In hindsight, the fact four-term Hayward Assemblymember Bill Quirk had attracted an early handful of potential primary challengers last fall may have been a subtle hint that a level of disenchantment exists among progressives in the 20th Assembly District. Just three challengers finalized their candidacies for the March primary, including the perfunctory Republican sure to gobble up the district’s one-quarter chunk of the electorate.
But the Republican in the race, a local businessman named Son Nguyen, is showing signs of underperforming. An influx of early Republican ballots placed Nguyen in a strong position to finish a distance second to Quirk, and with it, a spot in the November top two primary. But a late rush of Democratic ballots with a distinct progressive bent is fueling a surge by Democrat Alexis Villalobos.
The union organizer and Bernie Sanders acolyte is just
217 195 votes behind Nguyen for second place after election results were updated Thursday evening by the Alameda County Registrar of Voters. The number of ballots to be counted countywide is dwindling. It is unknown how many remain in the 20th Assembly District, although it is likely small.
But Villalobos’ late run, if it succeeds, would put Quirk in the position to defend his seat against a young Democratic challenger from his left flank.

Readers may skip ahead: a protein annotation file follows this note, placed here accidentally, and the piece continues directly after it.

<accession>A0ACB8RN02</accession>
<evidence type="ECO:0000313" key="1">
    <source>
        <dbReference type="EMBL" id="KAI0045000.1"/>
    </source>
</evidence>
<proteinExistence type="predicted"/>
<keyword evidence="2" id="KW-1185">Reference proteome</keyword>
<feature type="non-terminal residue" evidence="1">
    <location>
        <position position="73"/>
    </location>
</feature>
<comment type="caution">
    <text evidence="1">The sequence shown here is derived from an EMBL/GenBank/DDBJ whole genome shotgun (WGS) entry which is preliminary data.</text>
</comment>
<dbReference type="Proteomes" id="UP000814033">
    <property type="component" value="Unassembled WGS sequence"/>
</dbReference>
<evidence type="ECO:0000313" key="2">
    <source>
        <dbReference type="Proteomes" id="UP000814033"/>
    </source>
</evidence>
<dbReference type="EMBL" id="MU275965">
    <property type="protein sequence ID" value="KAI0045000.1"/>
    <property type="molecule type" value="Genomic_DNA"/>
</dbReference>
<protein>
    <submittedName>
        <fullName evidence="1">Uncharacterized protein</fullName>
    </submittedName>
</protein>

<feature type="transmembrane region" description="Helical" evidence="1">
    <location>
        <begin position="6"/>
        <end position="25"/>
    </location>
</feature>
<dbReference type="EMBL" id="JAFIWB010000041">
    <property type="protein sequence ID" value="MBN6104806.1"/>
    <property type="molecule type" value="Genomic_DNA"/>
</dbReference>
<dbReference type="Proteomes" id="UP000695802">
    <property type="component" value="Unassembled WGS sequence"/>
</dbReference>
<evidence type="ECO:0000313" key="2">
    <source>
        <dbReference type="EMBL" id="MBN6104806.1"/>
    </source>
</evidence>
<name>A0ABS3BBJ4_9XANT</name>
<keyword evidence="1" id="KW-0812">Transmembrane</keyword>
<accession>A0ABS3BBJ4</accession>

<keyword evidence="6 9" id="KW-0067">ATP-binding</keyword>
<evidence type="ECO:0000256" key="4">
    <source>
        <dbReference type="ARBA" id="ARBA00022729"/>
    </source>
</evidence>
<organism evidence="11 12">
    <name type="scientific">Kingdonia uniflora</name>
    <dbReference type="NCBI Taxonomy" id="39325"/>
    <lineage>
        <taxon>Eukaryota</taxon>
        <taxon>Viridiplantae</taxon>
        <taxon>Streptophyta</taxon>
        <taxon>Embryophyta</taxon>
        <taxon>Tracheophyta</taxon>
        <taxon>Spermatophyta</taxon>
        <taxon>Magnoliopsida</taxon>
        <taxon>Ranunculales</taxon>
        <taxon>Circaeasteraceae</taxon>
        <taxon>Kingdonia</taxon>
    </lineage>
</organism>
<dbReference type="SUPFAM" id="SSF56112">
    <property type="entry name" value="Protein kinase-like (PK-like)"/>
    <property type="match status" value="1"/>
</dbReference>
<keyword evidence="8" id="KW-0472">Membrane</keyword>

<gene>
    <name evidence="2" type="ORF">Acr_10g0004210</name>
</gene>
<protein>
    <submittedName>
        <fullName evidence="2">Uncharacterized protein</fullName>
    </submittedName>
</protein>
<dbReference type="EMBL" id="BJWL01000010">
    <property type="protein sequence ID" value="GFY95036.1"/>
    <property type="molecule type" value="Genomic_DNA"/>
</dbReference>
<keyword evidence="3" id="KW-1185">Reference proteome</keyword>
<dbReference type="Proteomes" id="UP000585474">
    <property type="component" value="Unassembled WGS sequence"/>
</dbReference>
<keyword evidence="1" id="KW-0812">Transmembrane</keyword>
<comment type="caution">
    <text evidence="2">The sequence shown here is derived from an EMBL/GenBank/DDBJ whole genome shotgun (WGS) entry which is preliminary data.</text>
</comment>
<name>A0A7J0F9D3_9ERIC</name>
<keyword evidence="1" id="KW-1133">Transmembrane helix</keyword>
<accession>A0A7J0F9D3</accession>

East Bay politicos had already taken notice of Quirk’s inability to crack a simple majority of the vote last week. At one point, Quirk’s numbers had dipped to around 46 percent before rebounding. But nearly every insider acknowledged that Quirk would remain a prohibitive favorite in the fall against either Nguyen or Villalobos, but Tuesday’s outcome may also be a signal that a more robust progressive challenge could be on Quirk’s horizon in two years. Quirk is termed out of the Legislature in 2024.
Villalobos’ surprising performance gives further evidence that Hayward’s electorate is in the midst of a generational shift further to the left following the election in 2018 of Hayward Councilmember Aisha Wahab. Her victory two years ago upended decades-long orthodoxy that Hayward voters favored business-friendly moderate Democrats. Wahab’s platform advocating for renters rights and affordable housing likely cast her as the most progressive councilmember elected in Hayward in decades.
Her grassroots appeal to Hayward voters since her election has not abated, but grown. Wahab’s council colleagues have shown varying levels of stubbornness in following her lead on issues such as rent control and police accountability, but have mostly gotten on board.
When Hayward Councilmember Al Mendall announced last week that he would not seek re-election to the council after eight years because of family concerns, some in Hayward read the move as an acknowledgment of the city’s progressive paradigm shift. Villalobos’ surprising showing in the March primary, whether it materializes into a place on the November ballot or not, may be another anecdotal piece of evidence of Hayward’s rapid turn to the left.
>>Assembly – District 20
Quirk………………. 39,744 48.20%
Nguyen……………. 17,226 20.90%
Villalobos………… 17,071 20.70% -195
Bajwa………………. 8,478 10.30%
*As of Thursday